What are ADR clusters and hotspots?

ADR clusters and hotspots are pockets of usage of ADR processes that are markedly higher than the usage rates in the wider community. The clusters, or hotspots, may be aligned with geographical context, social context, legal context or statutory context. They may also be defined by professional or cultural preferences.

At present, the existence of clusters and hotspots is known only through anecdotal reports.

Why is it important to identify ADR clusters and hotspots?

Knowledge about pockets of higher ADR usage can inform the strategic development of ADR and the availability of ADR practitioners. When more is known about existing pockets of higher usage, and what has caused them, it may be easier to predict future demand for ADR services.

What are some potential ADR clusters and hotspots?

There are many examples of areas, or circumstances, in which an ADR cluster, or hotspot, may develop: wherever a situation produces a spike in the number of disputes, there is the potential for a temporary ADR cluster or hotspot.

Farm Debt Mediation Schemes are intended to assist farmers whose debts threaten their ongoing ownership of their properties. Especially during periods of drought, there is likely to be increased usage of mediation in rural areas for disputes that are deemed to fall under the auspices of the Farm Debt Mediation Schemes.

When there has been a natural disaster, such as bush fire or flood, it is reasonable to assume that there will be an increase in various disputes in the affected communities, including disputes between insurers and policy holders. As demonstrated by the Pilot Program conducted in the USA by the American Arbitration Association following Hurricane Katrina, ADR can be very effective in such circumstances.

It has been anecdotally reported that, when an organisation chooses to introduce a new system for handling employee disputes and grievances, there is an increase in the number of disputes being reported, leading to an increase in demand for mediation and other ADR processes. However, these anecdotal reports have not been substantiated by evidence-based data.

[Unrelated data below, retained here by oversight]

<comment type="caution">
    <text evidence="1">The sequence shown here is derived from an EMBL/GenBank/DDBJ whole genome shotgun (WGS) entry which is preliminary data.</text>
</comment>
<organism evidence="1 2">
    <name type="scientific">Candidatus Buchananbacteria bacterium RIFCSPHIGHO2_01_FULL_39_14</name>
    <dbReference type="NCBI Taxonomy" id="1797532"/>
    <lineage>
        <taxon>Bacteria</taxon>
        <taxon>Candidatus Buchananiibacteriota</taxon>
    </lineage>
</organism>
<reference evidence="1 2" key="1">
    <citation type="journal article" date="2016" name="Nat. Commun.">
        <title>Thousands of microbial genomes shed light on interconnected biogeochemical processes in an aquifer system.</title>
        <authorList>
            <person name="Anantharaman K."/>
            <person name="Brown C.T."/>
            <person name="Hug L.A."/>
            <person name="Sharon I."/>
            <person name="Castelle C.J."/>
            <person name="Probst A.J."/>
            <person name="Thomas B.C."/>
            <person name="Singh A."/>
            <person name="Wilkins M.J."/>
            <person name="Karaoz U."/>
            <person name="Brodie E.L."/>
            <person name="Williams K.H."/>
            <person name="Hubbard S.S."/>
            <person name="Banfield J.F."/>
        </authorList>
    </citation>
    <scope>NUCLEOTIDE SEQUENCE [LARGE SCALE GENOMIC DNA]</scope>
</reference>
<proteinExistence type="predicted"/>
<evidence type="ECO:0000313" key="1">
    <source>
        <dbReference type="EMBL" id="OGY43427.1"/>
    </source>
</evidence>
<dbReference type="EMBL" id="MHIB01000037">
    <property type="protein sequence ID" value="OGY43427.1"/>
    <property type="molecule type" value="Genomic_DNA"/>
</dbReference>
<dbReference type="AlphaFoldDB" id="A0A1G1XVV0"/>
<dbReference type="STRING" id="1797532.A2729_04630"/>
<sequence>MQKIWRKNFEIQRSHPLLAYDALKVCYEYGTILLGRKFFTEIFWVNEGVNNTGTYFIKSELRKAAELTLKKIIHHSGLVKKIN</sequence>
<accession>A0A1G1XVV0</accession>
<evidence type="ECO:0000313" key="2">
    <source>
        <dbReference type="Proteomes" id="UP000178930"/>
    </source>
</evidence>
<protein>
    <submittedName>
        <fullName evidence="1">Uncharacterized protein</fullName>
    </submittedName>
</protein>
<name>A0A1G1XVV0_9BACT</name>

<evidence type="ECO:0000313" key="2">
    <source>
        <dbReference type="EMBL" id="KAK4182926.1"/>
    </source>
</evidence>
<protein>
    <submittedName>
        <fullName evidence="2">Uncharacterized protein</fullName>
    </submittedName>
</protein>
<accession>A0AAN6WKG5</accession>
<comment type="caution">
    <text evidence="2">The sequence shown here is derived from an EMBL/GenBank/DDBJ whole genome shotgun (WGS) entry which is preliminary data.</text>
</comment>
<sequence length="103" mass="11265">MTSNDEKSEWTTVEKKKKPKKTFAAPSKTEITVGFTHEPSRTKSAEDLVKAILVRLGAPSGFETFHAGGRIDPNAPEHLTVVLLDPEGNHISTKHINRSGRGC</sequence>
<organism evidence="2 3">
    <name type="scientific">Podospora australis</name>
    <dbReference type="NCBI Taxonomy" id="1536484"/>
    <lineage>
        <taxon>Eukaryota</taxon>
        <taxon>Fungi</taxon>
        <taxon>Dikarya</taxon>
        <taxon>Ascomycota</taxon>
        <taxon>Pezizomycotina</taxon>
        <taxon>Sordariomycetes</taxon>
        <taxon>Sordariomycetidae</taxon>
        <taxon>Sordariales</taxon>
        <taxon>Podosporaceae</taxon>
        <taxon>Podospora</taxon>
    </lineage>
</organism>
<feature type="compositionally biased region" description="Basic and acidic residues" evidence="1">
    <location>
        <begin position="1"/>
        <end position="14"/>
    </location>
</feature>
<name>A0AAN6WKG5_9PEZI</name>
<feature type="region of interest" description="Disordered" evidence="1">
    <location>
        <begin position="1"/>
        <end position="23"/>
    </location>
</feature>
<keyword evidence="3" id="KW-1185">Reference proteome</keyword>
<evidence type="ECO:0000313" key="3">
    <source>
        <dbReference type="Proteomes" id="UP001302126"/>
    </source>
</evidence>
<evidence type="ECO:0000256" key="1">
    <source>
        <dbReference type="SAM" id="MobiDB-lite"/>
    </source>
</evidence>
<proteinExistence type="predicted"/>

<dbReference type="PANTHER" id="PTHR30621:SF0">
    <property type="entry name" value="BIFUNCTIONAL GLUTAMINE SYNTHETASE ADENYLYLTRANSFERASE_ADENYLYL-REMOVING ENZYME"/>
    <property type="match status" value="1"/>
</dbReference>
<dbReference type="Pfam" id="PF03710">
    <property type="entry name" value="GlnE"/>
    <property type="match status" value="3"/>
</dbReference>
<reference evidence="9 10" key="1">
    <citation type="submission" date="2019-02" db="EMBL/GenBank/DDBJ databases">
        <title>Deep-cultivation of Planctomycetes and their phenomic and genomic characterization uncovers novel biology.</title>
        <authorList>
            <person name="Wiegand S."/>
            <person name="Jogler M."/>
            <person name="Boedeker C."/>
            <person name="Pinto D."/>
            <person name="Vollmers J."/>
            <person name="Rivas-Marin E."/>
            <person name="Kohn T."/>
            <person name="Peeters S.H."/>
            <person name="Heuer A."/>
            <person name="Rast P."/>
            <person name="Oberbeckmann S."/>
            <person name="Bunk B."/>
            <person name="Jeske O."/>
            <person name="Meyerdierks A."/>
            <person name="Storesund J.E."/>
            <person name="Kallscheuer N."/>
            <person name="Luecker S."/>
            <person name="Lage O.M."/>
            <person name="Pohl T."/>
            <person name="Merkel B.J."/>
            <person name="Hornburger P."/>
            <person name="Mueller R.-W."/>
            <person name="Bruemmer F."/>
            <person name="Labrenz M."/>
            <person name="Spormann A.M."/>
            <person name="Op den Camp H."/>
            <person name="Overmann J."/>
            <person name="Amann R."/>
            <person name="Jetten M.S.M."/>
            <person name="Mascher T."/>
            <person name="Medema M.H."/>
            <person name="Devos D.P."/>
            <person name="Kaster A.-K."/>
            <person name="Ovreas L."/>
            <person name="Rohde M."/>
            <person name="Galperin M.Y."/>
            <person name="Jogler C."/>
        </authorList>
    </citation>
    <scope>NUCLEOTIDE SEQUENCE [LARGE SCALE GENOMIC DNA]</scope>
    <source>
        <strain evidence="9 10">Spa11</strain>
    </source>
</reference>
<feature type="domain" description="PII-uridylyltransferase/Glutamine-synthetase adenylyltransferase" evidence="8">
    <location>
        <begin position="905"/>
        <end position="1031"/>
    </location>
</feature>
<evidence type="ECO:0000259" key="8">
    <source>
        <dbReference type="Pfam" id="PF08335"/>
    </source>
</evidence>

Unfortunately, there are no evidence-based mechanisms in Australia for reliably tracking and predicting either clusters and hotspots of ADR usage, or the spike in disputes that may produce them.

What needs to happen with ADR clusters and hotspots?

The existence of evidence-based mechanisms for tracking and predicting clusters and hotspots of ADR usage would inform the strategic development of ADR and would enable strong responsiveness to spikes in demand for ADR services. Fundamental to evidence-based research is valid, reliable data collection.

This would require a capacity for predicting increased numbers of disputes in response to certain events – be they natural, social, political, legal, or cultural – and, flowing from those predictions, a capacity for predicting increased demand for ADR services. Such a capacity is reliant upon effective connectivity, which can create engagement and open opportunities for influence within and among the three sectors of society: public, private and civil society.

ADRAC supports the development of such evidence-based mechanisms and of communication among public sector agencies, private sector businesses and civil society organisations which may occur simultaneously with the development of other evidence-based data collection and cooperation regarding ADR usage in Australia.